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Tessera zoom lens has no moving parts

07 May 2008

A combination of lens design and specialized algorithms in the OptiML Zoom allows up to 3x continuous optical zoom.

Tessera has launched OptiML Zoom, a non-mechanical optical zoom solution allowing camera modules in mobile phones and PDAs to integrate zoom functionality at a lower cost and with higher reliability than previously feasible.

"OptiML Zoom uses a specific lens design of precisely known behaviour, combined with an algorithm which knows exactly what that behaviour is," Christopher Aubuchon of Tessera explained to optics.org. "The solid-state lens introduces a distortion which significantly expands the central part of image and compresses the borders, significantly increasing the available optical data in the centre field without narrowing the field of view. The algorithm then rectifies the image and extracts the optical information."

The result is an optical zoom, rather than a digital zoom, and one which operates without mechanical parts. "What you are looking at in the zoomed image is not a digital interpolation; the pixels are already there," Aubuchon commented. "It's also a continuous zoom, so you can achieve anything between 1x and 3x zoom with no stair-step involved. It has a fixed low F-number which means good low-light performance, and the lack of moving parts is tremendously beneficial for reliability."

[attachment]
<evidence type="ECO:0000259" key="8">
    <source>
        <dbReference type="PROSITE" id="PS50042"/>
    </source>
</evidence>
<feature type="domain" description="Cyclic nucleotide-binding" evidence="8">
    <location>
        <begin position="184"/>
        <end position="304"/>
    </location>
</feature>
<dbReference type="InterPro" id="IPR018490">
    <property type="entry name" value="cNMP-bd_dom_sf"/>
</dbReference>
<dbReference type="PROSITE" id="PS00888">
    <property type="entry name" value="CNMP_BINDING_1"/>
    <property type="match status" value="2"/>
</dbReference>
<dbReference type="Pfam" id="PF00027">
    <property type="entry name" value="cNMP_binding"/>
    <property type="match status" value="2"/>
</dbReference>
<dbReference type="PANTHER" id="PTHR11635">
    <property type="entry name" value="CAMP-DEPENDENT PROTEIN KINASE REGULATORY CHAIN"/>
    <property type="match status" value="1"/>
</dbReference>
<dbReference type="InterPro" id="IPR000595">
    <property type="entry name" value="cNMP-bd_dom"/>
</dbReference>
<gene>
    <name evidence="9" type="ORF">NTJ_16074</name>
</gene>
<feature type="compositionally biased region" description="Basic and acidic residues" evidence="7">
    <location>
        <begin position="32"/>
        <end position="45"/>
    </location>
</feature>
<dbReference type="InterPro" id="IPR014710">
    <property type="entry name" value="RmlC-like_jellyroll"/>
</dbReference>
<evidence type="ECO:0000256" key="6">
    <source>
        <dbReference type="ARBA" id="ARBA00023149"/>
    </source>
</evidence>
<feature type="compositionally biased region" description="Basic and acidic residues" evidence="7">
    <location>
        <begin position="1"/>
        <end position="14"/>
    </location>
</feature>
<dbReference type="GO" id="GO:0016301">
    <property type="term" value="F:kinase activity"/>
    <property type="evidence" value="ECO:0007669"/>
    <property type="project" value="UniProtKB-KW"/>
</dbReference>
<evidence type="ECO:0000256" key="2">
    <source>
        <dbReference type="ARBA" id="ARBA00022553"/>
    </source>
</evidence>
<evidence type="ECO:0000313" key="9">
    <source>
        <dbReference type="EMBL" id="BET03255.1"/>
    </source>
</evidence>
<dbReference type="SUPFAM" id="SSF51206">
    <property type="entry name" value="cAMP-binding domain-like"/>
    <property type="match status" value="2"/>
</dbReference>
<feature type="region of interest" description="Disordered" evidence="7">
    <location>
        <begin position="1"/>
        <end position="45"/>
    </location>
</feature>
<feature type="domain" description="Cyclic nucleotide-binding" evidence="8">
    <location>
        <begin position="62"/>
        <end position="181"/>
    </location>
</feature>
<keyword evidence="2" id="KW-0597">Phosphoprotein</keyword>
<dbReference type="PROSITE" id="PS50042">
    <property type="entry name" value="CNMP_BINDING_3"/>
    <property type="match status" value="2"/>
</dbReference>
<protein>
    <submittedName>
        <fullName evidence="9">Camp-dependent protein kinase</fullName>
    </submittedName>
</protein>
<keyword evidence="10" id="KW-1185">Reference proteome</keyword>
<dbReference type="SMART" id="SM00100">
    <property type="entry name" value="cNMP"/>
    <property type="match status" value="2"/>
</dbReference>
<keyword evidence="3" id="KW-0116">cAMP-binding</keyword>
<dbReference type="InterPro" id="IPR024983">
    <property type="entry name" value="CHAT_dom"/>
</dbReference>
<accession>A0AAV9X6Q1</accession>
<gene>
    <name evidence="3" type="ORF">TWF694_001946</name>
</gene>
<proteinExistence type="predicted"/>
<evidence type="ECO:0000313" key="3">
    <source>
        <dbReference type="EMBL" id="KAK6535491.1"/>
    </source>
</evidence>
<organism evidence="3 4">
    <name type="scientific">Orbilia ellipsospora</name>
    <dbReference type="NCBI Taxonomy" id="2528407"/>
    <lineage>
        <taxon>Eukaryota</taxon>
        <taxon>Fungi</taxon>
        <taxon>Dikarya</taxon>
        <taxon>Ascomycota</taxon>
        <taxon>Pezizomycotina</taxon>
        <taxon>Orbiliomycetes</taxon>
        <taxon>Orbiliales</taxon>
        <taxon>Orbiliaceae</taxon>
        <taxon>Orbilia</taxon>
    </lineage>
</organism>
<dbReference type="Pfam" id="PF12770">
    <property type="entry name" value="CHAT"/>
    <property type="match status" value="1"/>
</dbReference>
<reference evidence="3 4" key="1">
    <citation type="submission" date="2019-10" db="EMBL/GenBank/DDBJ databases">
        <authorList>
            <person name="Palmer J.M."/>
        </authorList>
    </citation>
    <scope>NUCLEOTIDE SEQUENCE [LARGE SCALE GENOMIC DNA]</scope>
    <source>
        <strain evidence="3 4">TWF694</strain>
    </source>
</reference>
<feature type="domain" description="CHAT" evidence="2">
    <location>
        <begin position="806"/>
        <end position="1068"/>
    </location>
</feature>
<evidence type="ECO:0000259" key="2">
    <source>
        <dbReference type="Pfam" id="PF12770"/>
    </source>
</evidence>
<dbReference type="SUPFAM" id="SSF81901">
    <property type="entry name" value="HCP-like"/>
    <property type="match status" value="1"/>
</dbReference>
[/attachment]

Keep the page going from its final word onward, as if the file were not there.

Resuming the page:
Tessera's activity in the optics space now includes three OptiML products in its consumer optics technology platform, as well as the wafer-level camera (WLC) miniaturization technology covered previously on optics.org.

This growth follows a chain of acquisitions identified by Aubuchon and Tessera's Emerging Markets & Technologies team, including Eyesquad, an Israeli developer of micro-imaging products whose coupling of lens function with algorithm processing was Tessera's first step into the algorithm side of the business. Another key acquisition was FotoNation, specialists in features such as red-eye removal and face detection which can be applied once the image has been captured.

"All three OptiML technologies utilise a combination of physical optics designed to have some very specific features, coupled with algorithms which recognise that performance and know it very well," said Aubuchon. "It's that coupling which brings about the improvement in the depth of field and clarity close to the camera seen in OptilML Focus, and the low-light performance of OptiML UFL."

According to Aubuchon there are certainly similarities in the pixel management technology between the three solutions, but they are not necessarily based on the WLC technology. This means they could be implemented by customers without the need for substantial changes to their existing manufacturing infrastructures.

None the less, Aubuchon expects the WLC solution to play a significant role in future camera modules. "Our technology still plays into the market for traditional discrete camera modules that exists today, but in the long term we believe very much in the wafer-level camera market. The bright future of that market has already become quite clear to a lot of customers, and Tessera has committed a very large investment towards making that particular business happen."

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